More signs of house price rises

UK house prices rose for the third consecutive month in September and showed the first quarterly increase for two years, according to the Halifax.

The average home rose in value by 1.6% in September compared with the previous month, to £163,533.

And prices in the three months to September increased by 2.8% compared with the previous quarter.

The Halifax, now part of Lloyds Banking Group, said that increased demand and a lack of supply were key to the rise.

However, both could change and “constrain” prices in the coming months given the economic climate, said Halifax housing economist Martin Ellis.

Data divergence

The Halifax said that the annual change in prices showed that the value of the average home was 7.4% lower than September last year.


There are some signs that the improvement in market conditions is encouraging more people to put their properties up for sale
Martin Ellis, Halifax housing economist

This figure is based on a three-month average, but comparing September 2009 with September 2008 shows that prices were still lower than a year ago.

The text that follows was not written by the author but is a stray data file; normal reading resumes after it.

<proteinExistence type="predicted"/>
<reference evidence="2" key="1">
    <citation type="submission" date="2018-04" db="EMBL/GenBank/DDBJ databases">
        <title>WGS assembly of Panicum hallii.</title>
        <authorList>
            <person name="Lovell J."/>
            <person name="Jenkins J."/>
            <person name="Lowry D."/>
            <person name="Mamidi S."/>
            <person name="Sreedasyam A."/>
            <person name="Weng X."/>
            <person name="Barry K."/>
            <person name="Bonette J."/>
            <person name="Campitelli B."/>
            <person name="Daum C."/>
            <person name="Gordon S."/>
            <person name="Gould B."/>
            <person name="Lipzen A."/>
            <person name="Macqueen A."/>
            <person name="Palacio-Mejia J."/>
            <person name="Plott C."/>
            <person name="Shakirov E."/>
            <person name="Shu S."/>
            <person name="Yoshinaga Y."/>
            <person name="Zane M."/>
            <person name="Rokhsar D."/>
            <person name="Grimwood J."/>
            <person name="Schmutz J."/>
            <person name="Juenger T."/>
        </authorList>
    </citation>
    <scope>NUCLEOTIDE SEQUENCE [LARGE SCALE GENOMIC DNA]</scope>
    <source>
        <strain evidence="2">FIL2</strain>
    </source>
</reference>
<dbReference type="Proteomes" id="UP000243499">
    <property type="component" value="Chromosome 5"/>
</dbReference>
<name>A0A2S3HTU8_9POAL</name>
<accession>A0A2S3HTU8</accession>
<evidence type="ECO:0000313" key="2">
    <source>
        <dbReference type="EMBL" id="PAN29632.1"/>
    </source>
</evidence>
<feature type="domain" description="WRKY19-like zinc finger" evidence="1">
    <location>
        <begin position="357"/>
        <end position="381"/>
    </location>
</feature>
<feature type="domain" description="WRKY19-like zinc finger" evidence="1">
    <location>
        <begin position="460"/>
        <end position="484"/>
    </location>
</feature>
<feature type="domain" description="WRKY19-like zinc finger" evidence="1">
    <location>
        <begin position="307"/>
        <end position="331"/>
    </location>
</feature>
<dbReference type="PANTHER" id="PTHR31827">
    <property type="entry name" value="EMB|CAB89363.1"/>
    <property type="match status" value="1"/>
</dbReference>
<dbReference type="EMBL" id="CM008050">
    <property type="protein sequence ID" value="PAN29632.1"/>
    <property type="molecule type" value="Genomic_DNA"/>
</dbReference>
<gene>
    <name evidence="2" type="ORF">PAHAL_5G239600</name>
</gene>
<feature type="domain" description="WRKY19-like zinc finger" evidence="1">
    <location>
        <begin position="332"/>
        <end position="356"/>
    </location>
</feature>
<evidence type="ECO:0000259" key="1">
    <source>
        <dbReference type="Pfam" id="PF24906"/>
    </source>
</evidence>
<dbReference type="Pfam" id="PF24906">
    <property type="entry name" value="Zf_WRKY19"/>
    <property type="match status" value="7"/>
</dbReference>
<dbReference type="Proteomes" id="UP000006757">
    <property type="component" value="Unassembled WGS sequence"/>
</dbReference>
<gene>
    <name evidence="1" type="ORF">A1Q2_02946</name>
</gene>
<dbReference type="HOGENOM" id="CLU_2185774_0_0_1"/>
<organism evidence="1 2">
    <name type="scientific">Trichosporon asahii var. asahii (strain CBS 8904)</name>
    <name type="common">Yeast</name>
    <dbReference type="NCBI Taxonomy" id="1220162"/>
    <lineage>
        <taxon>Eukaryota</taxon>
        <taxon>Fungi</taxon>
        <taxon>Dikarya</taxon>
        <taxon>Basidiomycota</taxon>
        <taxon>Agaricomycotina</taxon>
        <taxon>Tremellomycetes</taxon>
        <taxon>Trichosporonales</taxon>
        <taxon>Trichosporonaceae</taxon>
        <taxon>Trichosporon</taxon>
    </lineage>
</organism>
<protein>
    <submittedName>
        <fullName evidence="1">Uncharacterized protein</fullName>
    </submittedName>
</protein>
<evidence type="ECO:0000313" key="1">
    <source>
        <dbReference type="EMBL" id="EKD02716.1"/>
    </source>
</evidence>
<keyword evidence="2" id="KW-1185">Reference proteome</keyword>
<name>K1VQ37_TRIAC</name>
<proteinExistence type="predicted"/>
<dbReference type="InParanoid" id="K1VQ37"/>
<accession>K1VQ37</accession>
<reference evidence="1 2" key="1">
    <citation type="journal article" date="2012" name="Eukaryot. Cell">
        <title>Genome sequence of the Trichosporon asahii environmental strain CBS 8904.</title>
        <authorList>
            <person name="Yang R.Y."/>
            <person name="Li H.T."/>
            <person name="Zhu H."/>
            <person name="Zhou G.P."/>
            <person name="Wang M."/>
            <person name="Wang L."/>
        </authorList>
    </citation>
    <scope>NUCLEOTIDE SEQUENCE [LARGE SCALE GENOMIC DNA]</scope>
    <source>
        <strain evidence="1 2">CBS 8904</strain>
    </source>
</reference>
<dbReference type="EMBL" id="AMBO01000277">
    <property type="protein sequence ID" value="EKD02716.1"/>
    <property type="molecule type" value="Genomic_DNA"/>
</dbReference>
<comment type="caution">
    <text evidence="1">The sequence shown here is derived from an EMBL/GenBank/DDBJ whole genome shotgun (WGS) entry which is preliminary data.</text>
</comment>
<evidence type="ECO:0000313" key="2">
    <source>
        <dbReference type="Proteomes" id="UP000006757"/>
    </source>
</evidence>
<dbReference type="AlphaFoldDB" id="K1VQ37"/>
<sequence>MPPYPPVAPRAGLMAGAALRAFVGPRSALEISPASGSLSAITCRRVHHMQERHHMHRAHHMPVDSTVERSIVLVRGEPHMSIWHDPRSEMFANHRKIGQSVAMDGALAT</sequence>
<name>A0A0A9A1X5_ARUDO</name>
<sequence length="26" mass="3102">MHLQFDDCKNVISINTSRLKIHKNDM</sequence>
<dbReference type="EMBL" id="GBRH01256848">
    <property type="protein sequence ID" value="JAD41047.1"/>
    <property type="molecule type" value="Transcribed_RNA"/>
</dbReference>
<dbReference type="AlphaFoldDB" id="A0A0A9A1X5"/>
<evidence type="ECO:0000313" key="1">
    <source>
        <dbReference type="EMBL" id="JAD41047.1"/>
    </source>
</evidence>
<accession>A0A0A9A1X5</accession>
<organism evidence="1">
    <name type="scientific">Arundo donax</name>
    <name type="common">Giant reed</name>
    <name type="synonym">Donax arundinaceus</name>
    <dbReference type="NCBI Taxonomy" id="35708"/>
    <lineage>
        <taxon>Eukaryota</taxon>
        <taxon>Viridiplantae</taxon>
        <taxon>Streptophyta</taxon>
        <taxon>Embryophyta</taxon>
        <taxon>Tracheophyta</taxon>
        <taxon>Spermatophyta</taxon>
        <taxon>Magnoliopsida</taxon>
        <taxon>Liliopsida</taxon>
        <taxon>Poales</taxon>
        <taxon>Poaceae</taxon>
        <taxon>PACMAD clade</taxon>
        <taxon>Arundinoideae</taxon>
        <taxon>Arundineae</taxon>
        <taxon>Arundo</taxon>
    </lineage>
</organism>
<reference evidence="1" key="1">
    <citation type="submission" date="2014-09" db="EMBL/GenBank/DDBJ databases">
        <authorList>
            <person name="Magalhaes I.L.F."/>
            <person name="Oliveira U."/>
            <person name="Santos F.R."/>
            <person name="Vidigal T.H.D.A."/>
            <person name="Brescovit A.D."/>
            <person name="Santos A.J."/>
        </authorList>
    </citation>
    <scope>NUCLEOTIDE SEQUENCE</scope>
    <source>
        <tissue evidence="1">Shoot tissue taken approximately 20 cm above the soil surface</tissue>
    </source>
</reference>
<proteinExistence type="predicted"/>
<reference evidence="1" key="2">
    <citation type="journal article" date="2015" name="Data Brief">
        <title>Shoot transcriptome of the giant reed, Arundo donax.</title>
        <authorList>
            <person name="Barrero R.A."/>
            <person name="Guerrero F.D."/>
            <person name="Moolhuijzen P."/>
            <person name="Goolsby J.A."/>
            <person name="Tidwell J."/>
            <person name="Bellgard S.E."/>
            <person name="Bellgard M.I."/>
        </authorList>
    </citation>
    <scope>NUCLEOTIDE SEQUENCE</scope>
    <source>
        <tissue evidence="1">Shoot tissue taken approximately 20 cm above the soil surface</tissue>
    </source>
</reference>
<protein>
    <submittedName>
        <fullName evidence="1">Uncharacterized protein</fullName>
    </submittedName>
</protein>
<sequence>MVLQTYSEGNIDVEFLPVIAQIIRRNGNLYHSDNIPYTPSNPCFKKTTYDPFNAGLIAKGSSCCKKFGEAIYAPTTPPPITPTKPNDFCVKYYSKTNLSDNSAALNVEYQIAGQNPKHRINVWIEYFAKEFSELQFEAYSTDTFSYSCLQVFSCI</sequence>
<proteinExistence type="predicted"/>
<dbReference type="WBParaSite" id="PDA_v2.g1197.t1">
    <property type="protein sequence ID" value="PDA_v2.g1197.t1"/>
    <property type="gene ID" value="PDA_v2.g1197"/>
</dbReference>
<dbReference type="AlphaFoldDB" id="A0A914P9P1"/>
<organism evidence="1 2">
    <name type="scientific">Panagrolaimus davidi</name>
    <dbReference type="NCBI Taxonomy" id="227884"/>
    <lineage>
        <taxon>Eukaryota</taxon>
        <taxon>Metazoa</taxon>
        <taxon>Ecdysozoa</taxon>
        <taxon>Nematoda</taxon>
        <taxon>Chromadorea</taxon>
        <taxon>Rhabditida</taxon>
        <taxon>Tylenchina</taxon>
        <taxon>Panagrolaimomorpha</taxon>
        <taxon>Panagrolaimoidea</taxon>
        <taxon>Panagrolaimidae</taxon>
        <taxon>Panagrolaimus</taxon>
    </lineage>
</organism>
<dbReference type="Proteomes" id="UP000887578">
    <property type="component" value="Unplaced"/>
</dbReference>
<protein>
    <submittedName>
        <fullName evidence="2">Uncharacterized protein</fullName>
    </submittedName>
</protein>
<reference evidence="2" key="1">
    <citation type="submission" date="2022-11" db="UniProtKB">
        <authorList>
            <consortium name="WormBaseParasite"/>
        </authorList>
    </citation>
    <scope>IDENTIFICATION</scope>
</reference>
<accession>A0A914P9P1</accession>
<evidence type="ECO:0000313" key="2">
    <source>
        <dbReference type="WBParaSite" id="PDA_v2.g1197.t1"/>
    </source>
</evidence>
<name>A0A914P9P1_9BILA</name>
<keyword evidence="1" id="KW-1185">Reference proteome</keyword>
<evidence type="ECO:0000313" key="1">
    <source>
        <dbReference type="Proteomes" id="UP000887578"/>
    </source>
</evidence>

This marks a continued divergence between the figures provided by the Halifax, and those published by rival the Nationwide Building Society.

Last week, the Nationwide said that prices in September had returned to the same level seen a year earlier.

However, both agree that low interest rates and fewer properties on the market have been key to the “recovery” in prices.

“The marked improvement in affordability due to the reduction in both property prices and interest rates since mid-2007 has been a key factor in stimulating higher demand,” said Mr Ellis.

But he said these conditions could change.

“Continuing increases in unemployment and low earnings growth are likely to constrain the rise in demand,” he said.

“There are also some signs that the improvement in market conditions is encouraging more people to put their properties up for sale.

“This development could loosen market conditions by alleviating the current shortage of supply and curb the pace of house price growth evident in recent months.”


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